In 1976, the Chilean secret police plotted to assassinate then-New York Congressman Ed Koch due to his efforts to end $3 million in aid to Uruguay, a close ally to Chile.
The news came to the future New York City mayor from then-CIA Director George H.W. Bush in October 1976, who told Koch that "there's nothing I can do about it," Politico
When Koch asked Bush what he should do, the only advice the CIA director had for him was to "be very careful."
Just weeks before, on Sept. 21, the former Chilean ambassador, Orlando Letelier, was assassinated in Washington, D.C., in the middle of morning traffic, which gave the threat significant credibility. Letelier's assassination came after other successful assassinations of supposed traitors by the same group threatening Koch's life.
Violence had broken out in South America after the democratically elected president of Chile, Salvador Allende, was deposed in 1974 and replaced with Gen. Augusto Pinochet.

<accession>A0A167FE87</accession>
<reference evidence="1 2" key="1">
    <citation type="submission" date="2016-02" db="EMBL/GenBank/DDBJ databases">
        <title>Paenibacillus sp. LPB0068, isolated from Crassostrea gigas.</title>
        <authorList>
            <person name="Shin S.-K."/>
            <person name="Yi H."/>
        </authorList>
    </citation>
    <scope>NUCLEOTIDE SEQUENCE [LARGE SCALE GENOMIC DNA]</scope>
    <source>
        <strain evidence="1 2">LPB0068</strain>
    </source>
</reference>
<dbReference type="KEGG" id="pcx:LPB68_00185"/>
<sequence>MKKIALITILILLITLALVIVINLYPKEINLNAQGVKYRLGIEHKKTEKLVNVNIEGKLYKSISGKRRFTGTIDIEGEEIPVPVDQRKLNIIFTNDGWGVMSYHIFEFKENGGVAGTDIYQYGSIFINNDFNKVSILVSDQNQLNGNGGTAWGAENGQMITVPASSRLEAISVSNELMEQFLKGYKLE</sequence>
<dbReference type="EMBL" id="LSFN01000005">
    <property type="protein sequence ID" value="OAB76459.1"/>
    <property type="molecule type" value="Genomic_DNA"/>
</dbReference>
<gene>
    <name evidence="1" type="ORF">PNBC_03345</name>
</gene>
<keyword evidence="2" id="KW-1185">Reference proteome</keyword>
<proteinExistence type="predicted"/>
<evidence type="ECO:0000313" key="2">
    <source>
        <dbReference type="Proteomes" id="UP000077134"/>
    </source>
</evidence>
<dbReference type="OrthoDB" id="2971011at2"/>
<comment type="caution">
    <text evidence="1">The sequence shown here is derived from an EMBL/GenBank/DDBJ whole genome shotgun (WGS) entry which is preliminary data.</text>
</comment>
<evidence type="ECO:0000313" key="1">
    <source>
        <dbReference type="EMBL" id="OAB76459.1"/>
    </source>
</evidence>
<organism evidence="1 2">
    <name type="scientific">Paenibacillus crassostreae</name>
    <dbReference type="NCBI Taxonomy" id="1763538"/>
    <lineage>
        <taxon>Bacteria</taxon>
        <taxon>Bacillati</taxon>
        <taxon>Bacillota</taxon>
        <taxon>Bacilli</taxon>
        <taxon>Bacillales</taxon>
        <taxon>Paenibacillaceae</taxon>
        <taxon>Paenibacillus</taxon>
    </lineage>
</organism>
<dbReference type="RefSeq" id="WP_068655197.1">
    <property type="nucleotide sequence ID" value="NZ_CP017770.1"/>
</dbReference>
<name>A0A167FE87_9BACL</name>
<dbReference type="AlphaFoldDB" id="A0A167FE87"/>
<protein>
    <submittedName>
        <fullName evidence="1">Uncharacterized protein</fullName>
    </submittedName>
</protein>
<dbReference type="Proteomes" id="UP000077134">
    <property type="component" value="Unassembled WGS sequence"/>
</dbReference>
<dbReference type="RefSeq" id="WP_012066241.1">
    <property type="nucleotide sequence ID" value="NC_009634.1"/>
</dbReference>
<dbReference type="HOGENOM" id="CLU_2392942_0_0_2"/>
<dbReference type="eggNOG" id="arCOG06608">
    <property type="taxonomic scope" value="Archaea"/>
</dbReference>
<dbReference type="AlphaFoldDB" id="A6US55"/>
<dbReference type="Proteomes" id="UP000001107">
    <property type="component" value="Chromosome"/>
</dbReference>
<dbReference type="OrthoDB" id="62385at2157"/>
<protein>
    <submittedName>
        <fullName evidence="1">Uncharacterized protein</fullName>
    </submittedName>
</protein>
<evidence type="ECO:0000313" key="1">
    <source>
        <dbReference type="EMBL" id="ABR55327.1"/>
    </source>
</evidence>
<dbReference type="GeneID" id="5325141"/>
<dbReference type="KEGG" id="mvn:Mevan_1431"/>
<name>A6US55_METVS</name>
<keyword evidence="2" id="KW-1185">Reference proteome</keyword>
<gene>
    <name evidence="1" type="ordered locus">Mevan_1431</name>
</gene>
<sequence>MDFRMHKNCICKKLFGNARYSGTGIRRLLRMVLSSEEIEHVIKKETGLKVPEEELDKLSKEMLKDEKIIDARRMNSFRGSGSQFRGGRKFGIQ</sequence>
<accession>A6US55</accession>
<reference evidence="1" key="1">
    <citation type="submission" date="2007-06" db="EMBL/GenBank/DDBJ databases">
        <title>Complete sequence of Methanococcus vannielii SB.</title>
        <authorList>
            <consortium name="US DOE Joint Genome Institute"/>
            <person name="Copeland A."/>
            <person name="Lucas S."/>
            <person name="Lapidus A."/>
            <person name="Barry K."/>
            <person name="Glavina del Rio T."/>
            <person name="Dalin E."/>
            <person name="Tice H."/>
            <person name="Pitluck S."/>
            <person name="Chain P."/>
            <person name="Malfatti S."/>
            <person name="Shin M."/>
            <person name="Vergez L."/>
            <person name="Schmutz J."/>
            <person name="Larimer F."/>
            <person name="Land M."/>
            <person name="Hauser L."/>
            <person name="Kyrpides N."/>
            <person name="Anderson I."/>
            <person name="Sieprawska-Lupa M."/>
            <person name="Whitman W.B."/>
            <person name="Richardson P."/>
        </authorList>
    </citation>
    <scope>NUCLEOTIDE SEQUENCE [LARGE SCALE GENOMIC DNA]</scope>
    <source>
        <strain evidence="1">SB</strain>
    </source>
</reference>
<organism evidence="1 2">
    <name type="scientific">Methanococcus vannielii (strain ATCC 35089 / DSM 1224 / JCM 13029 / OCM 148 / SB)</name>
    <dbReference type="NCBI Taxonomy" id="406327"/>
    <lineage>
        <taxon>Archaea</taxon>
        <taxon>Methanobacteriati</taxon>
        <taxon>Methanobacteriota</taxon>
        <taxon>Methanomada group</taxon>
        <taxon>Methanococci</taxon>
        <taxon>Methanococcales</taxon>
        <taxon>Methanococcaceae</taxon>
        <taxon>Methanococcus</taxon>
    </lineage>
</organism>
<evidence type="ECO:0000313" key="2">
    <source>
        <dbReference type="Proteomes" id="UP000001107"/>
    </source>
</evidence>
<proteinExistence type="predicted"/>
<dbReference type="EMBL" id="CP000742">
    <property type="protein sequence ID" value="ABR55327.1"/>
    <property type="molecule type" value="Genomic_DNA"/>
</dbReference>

According to Politico, Koch decided that the way to defeat the Soviet Union was through a solid human rights agenda, and he didn't think the United States should align with the brutal dictators who were popping up across South America. He wanted to find a way to weaken their stronghold.
Little did he know that his efforts would turn him into a target for several South American countries that were conspiring to take out those who opposed them, according to recently declassified U.S. documents.
While the threat was of great concern, it did not stop Koch's efforts to weaken the South American dictatorships.
In 1977, Koch left Congress to run for New York City mayor, and the South American group that had targeted the former congressman found other opponents.
According to Politico, no one knows how close the group came to attacking Koch.
He died in 2013 in New York City at age 88.
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